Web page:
A Critical Study Guide to Dreiser's Sister Carrie

A Critical Study Guide to Dreiser's Sister Carrie

A Critical Study Guide to Dreiser's Sister Carrie

A Critical Study Guide to Dreiser's Sister Carrie

Excerpt

Theodore Dreiser was born in Sullivan, Indiana, on August 27, 1871, the ninth of a family of ten living children (five sons and five daughters). Dreiser's father, aged forty-nine, had been born in Germany but in his twenties had escaped conscription there by coming to America, where he became a woolmill worker. He was a narrow-minded Catholic zealot. Dreiser's mother, Sarah Maria Schänäb, was the daughter of well-to-do Mennonite parents of Czech background but had been disowned by her anti-Catholic parents when she eloped from their Dayton, Ohio, farm home to marry a man a dozen years older than herself, in 1851.

The Dreiser couple began to experience bleak poverty in the late 1860's when the father went into debt trying to establish his own wool factory, only to see it burn uninsured. Crippled by a falling beam in addition to being without funds, he moved his family to Terre Haute, was only occasionally employed thereafter, and was humiliated by the knowledge that his energetic wife Sarah was the Dreiser clan breadwinner in her capacity as boarding-housekeeper, laundress, and scrub woman. The father found cold comfort in German prayers morning and night and in beating his children, whom he rightly regarded as wild and flirtatious. Understandably, the central women in Theodore Dreiser's first two novels -- Sister Carrie and Jennie Gerhardt -- are stronger than their men.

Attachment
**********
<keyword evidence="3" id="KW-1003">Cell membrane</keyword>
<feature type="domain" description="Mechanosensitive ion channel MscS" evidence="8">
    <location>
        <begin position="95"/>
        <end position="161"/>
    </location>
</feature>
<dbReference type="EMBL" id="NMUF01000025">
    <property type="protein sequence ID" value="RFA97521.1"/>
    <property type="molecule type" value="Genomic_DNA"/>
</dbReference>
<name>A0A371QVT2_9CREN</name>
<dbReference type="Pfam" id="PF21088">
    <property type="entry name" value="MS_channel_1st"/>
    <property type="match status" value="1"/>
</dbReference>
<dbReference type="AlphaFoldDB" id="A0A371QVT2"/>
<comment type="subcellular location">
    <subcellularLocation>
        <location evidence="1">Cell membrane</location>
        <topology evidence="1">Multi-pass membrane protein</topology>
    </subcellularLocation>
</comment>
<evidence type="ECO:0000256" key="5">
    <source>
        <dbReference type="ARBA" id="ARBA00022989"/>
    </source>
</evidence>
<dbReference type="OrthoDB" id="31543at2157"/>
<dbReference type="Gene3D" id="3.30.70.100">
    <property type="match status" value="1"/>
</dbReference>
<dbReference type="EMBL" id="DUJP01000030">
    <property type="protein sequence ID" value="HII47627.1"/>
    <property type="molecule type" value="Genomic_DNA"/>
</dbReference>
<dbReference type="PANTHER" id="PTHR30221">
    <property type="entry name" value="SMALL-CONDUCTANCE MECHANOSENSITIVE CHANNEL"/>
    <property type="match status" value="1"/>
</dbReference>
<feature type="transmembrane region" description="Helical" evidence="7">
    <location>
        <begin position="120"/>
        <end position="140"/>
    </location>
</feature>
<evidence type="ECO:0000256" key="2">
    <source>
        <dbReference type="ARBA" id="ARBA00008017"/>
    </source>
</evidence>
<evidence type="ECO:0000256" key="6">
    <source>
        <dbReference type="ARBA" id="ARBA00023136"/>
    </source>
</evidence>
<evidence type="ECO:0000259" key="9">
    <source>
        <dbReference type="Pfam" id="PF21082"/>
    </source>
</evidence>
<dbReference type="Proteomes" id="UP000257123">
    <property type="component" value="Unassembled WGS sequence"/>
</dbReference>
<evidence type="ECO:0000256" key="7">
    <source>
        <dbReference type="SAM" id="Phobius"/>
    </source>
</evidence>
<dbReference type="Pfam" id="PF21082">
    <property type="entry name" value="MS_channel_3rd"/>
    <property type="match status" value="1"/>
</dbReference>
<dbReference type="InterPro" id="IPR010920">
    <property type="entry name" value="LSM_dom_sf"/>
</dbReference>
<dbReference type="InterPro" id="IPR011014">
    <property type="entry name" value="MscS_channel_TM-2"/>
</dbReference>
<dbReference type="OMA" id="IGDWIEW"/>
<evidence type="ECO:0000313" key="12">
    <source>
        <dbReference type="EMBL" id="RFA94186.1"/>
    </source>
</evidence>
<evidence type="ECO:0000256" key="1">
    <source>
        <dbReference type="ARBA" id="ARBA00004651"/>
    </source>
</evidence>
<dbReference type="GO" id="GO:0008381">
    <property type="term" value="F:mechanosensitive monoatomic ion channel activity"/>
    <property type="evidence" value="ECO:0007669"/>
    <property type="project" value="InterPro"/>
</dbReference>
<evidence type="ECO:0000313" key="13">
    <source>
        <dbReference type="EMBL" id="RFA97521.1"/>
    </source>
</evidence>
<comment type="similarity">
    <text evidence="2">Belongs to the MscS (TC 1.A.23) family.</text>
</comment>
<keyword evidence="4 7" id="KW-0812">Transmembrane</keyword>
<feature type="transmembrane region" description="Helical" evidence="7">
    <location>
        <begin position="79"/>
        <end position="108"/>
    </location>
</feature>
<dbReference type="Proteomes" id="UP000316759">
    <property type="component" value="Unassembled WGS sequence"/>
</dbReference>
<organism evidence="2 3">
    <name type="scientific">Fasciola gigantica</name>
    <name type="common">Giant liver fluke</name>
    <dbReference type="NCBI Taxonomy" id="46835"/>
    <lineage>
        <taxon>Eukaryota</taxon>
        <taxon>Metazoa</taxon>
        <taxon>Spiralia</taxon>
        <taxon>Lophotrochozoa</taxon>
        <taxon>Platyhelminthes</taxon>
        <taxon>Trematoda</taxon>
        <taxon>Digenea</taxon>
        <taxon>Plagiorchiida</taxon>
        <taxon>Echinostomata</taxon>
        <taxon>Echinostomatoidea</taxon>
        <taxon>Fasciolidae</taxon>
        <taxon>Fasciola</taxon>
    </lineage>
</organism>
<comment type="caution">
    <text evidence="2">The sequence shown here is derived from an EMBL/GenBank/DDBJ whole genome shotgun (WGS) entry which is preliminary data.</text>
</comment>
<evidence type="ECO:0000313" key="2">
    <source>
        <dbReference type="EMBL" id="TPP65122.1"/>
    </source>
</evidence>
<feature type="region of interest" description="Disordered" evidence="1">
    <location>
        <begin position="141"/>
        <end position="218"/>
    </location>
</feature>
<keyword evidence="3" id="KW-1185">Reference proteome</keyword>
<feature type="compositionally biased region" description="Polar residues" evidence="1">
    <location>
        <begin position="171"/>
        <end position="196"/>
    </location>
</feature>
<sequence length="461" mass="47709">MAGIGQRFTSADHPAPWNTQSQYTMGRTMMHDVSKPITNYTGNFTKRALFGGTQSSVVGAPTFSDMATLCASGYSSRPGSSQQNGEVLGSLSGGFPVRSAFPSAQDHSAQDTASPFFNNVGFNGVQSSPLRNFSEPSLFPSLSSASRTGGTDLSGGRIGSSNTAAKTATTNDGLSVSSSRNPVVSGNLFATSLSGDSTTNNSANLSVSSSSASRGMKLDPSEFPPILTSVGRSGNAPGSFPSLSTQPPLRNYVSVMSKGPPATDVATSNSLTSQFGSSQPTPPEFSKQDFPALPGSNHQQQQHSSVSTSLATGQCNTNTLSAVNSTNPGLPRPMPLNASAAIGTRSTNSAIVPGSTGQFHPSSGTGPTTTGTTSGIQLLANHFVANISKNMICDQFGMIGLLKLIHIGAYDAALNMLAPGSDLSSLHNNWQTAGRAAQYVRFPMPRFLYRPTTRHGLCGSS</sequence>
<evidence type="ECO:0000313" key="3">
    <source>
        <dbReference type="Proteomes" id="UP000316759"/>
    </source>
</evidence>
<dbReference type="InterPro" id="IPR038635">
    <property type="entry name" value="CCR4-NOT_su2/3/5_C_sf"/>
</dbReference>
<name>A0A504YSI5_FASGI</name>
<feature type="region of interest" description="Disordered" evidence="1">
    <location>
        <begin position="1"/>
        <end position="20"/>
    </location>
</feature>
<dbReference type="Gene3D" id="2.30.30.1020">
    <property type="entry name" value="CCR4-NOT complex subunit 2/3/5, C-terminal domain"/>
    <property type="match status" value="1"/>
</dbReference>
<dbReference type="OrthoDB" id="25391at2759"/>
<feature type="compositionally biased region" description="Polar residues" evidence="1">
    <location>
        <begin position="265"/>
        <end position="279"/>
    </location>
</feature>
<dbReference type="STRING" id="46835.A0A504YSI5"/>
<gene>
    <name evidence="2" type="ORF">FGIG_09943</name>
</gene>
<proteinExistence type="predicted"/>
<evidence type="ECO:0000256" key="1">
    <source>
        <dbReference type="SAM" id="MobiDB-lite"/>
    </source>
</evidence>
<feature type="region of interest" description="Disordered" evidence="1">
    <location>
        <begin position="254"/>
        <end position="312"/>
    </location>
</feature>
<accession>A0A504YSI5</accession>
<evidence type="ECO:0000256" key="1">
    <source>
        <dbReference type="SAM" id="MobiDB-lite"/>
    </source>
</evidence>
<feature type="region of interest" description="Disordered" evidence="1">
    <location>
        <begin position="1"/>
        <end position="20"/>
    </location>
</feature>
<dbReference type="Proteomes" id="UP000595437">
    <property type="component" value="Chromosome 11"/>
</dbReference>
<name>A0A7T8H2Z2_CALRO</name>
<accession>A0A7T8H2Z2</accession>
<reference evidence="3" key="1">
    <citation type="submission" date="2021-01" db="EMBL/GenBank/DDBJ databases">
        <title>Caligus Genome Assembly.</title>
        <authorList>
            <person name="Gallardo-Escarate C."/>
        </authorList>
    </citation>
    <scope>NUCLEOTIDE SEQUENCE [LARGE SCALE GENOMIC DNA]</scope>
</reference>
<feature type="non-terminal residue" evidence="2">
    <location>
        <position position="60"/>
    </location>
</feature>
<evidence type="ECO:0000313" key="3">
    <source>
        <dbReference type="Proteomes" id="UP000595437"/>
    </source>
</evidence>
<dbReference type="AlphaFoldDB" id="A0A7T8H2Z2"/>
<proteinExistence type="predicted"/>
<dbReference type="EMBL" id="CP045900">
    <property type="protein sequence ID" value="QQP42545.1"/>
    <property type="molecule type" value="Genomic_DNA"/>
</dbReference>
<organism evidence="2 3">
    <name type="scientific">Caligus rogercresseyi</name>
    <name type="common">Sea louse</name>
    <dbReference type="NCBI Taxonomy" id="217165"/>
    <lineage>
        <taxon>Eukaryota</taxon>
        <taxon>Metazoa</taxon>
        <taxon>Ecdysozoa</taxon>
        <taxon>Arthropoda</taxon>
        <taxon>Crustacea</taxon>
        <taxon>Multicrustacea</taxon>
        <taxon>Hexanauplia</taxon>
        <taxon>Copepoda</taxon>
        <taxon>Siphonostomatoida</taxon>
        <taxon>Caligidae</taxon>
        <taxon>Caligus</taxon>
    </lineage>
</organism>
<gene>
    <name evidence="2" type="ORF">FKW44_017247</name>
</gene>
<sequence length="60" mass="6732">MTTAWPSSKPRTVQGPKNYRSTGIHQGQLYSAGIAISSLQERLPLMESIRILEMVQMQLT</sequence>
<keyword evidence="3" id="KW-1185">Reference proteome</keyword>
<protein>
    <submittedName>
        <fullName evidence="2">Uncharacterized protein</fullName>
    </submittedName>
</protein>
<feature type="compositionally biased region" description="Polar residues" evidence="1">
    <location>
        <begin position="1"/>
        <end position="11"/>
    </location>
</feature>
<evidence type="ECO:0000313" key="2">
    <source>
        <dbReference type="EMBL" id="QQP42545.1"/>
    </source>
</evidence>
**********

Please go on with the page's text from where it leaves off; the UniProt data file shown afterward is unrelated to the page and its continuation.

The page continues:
The early careers of some of the Dreiser children read like sections of naturalistic fiction. Paul, who later became the song- writer Paul Dresser (composer of "My Gal Sar" and "On the Banks of the Wabash"), was once imprisoned as a robbery suspect and went to jail again later when he forged his fundless father's name on a check. Rome, another brother, was a drunkard and a gambler before he was out of his teens. Mame was seduced when she was sixteen; but when she brought home some of her lover's money for groceries, her mother was sensible enough . . .

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